When I taught writing to my students, I was constantly struggling with getting them to “show not tell.” If you’re a new English teacher and you haven’t heard that phrase, you will hear it soon, and often. One of the best things I learned about effective writing is that the power is in the verbs, not the adjectives. I’ve see teachers do “dead word” walls and activities, which I think are fantastic. Descriptive writing, however, requires students to “show” the reader. It requires them to craft their writing in such a way that the reader can relate to it himself and experience it as he reads. The use of imagery engages the reader because they can picture, smell, feel, taste, and hear what the author is writing.
Getting students to use effective imagery, however, is a daunting task. Ask a student to describe something and you’ll invariably get the most flat, one-dimensional words imaginable: “red,” “big,” “small,” “hot,” you get the picture. Words that are so vague they don’t really mean anything to the reader. To get students writing with better imagery, I ask follow up questions about their descriptions.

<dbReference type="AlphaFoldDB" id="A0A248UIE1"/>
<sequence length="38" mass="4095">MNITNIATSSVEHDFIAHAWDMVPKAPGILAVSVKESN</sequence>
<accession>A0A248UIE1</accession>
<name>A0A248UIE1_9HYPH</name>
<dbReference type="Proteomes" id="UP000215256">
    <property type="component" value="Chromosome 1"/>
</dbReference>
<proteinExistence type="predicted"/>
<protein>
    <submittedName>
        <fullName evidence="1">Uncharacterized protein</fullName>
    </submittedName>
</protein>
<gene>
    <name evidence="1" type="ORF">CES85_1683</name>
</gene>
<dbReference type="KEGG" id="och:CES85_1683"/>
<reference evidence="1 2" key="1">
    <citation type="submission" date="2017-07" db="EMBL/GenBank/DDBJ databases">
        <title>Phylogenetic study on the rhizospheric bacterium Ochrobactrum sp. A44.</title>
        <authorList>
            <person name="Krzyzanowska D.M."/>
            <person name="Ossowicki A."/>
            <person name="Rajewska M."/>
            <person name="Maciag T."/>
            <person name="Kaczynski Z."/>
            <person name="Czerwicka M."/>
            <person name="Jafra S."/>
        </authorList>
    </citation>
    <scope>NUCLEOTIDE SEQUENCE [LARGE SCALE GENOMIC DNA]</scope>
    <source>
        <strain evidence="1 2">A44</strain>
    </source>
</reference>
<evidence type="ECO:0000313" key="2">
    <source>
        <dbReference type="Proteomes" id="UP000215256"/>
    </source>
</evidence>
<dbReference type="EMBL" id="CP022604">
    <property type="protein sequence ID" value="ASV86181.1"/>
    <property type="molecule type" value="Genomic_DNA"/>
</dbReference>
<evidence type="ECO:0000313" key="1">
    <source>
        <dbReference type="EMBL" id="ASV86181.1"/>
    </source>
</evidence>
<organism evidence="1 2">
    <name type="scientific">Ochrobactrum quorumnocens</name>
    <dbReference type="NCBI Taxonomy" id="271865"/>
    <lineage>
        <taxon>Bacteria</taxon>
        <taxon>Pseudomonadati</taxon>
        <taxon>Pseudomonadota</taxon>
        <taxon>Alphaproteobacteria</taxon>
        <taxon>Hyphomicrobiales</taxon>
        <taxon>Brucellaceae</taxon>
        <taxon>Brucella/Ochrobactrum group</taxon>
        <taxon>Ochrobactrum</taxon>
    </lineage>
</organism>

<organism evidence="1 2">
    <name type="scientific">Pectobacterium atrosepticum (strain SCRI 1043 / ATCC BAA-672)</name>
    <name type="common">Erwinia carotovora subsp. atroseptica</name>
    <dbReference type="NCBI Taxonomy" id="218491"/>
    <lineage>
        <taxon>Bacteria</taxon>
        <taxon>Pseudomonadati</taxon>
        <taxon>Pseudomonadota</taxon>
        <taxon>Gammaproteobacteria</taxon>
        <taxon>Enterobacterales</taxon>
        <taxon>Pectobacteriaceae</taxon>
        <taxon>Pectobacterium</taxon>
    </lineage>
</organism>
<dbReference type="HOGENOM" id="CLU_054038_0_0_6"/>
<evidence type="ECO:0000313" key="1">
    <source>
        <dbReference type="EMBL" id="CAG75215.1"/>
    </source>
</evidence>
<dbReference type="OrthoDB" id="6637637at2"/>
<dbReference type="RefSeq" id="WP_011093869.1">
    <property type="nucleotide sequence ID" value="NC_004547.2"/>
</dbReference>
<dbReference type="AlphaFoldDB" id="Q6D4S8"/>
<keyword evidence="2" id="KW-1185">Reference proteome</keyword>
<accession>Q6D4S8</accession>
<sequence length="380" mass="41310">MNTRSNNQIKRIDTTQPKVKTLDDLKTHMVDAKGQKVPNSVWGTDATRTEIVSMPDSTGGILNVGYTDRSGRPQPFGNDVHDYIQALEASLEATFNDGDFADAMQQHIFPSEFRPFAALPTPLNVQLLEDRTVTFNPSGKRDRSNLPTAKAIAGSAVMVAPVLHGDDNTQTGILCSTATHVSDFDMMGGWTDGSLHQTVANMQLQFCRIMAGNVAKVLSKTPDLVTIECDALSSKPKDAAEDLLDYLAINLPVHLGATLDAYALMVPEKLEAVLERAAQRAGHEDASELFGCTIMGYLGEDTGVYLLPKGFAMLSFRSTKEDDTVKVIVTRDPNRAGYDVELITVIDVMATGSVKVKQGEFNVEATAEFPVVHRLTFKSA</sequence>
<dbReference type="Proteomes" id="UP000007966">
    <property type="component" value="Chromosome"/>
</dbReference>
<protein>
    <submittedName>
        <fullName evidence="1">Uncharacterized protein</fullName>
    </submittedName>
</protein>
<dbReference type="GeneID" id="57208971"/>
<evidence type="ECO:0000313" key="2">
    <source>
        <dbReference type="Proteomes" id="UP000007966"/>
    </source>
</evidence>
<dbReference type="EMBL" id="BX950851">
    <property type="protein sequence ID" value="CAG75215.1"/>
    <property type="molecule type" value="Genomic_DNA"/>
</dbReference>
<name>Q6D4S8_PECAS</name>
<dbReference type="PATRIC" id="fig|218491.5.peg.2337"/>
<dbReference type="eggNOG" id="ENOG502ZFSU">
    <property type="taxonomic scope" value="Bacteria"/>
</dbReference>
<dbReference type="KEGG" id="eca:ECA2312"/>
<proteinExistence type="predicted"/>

1) One question to ask is “how” or “which”. The student writes, “Her dress was red.” I ask, “Which shade of red?” The student writes “The house was big.” I ask, “How big was it?”
2) Another question I ask is “than what?” The student writes, “The car was small.” I ask, “Smaller than what?”
3) Ask “how do I know?” The student writes, “She was mad.” I ask, “How do I know she is mad?”
This type of questioning forces the student to be more specific in their descriptions, and I doing so, makes their writing more relatable to the reader.
There is a great activity that I do to help students branch out in their descriptions as they write. It takes a little while, but it’s worth it.
1) Each student will need a paper and pencil.
2) You will need several objects that have very distinct characteristics of the five senses.
3) You can divide the students into between 2 and 5 groups. 2 groups will allow students to experience more opportunities for sensory writing, but 5 groups will take a little less time overall.